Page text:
We always assume the world is just the way we perceive it. Especially when it comes to colours and depth, movements and textures. But also consider sound, for example. Is there really no sound, when we hear silence, or is it just that we can’t register it? In the series Nature meets Philosophy, I will find more about what we cannot perceive. First up: can birds see more colours than we do?
On the risk of sounding terribly vague and philosophical, I have to get this of my chest. From time to time, I wonder what sounds and things and who-knows-what there are that we humans just cannot perceive. After all, we are no super-organisms. We have our limitations too.
So what if there is so much more that we do not know about?The first time I really got conscious of this idea was during one of the lessons in Ancient Greek in high school. We had an awesome teacher who let us talk about philosophy for hours (as long as we made sure we finished our translations too). It was during one of these classes that we came up with the idea of “kraly”, a colour that we cannot see. Needless to say, that “discovery” kept us busy for quite some time.
The idea is not so strange, though. Our eyes are adapted to see only certain colours. Other colours, consisting of wavelengths outside of our spectrum, we simply don’t see. Probably because these colours have not been vital in the lives of our ancestors, way back when our eyes evolved. If we for example compare our sight to that of birds, there immediately is one striking difference. They can see ultraviolet light, while we obviously can’t. Because of that, many birds actually have patterns in ultraviolet on their feathers.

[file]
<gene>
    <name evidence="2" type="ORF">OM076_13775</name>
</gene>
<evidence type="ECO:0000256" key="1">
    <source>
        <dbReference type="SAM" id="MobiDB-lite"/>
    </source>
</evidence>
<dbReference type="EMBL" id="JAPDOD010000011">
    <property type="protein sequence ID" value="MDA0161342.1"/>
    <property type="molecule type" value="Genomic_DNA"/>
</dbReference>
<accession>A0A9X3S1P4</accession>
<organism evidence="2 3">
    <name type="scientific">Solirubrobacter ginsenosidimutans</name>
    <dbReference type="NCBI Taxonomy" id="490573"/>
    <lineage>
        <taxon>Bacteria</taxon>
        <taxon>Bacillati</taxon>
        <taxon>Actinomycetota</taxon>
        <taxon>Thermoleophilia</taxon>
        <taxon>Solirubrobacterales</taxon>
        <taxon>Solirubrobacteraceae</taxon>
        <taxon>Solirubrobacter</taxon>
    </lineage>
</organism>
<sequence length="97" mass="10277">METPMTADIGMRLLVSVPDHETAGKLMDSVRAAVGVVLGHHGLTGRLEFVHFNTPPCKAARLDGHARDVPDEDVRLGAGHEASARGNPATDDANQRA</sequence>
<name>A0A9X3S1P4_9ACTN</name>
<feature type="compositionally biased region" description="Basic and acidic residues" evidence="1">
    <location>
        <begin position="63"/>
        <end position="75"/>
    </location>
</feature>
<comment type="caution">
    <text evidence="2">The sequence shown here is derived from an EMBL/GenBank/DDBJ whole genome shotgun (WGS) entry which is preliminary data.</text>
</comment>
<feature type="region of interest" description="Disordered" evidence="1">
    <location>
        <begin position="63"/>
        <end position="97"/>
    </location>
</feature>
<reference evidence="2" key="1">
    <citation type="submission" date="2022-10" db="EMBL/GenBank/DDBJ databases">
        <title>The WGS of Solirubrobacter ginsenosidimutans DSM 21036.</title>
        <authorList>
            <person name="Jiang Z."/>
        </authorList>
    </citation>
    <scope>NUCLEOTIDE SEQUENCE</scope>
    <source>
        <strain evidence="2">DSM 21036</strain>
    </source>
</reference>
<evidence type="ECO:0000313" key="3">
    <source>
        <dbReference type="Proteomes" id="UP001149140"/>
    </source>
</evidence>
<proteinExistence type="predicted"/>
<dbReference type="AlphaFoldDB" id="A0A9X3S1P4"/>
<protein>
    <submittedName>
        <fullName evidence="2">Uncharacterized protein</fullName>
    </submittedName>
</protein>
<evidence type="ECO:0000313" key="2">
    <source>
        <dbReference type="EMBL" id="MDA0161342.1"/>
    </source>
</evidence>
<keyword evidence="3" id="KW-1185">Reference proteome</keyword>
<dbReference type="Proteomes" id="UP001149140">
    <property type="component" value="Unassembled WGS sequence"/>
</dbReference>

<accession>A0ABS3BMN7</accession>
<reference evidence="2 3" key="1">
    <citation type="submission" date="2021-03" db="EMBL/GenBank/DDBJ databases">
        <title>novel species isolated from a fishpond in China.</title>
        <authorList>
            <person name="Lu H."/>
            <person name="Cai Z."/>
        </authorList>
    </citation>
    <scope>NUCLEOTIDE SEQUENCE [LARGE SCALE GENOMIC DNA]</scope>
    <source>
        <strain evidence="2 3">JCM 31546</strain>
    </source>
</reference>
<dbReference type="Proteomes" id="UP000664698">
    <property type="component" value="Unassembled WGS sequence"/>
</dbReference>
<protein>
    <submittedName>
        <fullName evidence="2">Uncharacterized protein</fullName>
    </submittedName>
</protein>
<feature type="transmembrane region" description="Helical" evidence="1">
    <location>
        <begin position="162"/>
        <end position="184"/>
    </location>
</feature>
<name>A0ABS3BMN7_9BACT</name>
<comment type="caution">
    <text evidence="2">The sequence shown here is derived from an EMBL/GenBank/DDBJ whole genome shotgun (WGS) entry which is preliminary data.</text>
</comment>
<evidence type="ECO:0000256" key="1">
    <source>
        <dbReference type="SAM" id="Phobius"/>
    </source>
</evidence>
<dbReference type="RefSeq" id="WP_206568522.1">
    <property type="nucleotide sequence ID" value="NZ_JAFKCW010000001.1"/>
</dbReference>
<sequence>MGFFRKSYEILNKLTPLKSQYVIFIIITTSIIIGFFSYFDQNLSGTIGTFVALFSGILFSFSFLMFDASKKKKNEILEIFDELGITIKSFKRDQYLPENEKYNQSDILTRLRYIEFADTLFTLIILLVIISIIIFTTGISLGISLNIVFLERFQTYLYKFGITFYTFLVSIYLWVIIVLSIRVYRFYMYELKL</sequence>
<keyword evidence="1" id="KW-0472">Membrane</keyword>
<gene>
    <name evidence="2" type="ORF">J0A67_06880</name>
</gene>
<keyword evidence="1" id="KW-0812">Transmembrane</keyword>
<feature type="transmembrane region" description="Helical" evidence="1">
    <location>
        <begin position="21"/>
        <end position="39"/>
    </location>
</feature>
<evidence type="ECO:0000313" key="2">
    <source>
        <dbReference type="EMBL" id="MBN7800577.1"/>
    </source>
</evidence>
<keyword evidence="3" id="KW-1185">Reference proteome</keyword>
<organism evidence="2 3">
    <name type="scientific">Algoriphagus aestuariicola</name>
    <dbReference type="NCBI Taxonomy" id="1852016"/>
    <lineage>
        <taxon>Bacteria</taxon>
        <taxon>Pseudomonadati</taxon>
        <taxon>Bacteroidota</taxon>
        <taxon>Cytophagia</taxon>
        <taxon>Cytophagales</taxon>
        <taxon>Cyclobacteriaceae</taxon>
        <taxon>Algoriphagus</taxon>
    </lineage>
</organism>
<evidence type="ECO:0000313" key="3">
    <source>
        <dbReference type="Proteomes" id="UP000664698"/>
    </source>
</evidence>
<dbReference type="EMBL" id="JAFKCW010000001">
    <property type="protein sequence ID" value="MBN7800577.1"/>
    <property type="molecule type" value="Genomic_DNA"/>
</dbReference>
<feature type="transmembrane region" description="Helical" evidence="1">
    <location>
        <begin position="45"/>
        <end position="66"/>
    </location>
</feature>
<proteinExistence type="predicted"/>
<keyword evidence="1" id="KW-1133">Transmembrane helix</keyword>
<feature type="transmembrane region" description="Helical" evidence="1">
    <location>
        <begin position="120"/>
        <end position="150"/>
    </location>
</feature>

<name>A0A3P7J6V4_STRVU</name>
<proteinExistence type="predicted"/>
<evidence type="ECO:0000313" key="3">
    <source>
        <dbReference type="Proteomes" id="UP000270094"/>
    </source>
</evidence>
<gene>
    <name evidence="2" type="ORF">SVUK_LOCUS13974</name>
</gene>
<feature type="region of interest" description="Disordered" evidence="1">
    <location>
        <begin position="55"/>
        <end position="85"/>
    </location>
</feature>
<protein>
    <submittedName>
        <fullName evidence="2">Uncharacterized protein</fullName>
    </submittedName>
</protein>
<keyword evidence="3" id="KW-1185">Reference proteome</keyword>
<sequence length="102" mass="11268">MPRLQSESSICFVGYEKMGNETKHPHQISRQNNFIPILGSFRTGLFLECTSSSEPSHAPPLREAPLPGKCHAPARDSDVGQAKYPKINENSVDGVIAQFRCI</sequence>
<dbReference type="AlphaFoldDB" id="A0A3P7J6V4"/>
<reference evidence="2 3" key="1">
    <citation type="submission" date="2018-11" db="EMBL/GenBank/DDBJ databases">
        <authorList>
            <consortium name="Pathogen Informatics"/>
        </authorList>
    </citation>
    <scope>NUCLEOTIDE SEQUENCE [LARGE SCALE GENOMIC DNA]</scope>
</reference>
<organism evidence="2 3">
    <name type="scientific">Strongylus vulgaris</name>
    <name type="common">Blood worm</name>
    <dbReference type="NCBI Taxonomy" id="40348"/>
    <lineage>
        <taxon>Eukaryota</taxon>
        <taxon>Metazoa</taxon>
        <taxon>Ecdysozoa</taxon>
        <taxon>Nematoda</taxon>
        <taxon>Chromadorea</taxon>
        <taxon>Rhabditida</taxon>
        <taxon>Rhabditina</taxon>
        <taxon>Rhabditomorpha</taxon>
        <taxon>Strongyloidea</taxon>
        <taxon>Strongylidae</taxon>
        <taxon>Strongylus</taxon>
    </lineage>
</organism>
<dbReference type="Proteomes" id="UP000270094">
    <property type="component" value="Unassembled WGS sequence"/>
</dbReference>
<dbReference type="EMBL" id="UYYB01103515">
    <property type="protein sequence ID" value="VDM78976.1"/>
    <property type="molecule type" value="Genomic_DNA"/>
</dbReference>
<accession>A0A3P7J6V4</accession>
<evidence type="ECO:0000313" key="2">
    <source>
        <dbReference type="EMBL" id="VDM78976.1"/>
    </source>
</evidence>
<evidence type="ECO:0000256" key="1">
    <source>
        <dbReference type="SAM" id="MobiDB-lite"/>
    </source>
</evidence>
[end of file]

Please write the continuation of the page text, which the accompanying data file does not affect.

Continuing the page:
It even happens that some of the bird species where we can’t see the difference between male and female, well, they have different ultraviolet patterns for the different sexes. The Eurasian Blue Tit (Cyanistes caeruleus) is an example of that. You probably see them in your garden or neighbourhood very often, so it is kind of strange to realize they have these “exotic” colours, hidden from us.
Also for other purposes, seeing ultraviolet light comes in handy for a bird. While hunting, for example, a bird can see the ultraviolet light emitted by certain compounds in urine. If a small rodent leaves drops of urine every now and then while walking, it forms a perfect trail for a hunting kestrel to follow. And that makes finding food suddenly a whole lot easier for the bird. Quite smart, I think.
All together, it makes you consider how much of the colours in the world you are actually seeing. Now we have only talked about one colour, of which we already know the existence. What about all of the other possible colours we do not yet know of? I think it’s quite amazing.
Can you imagine there being colours we cannot see? Do you look at birds in a different way now?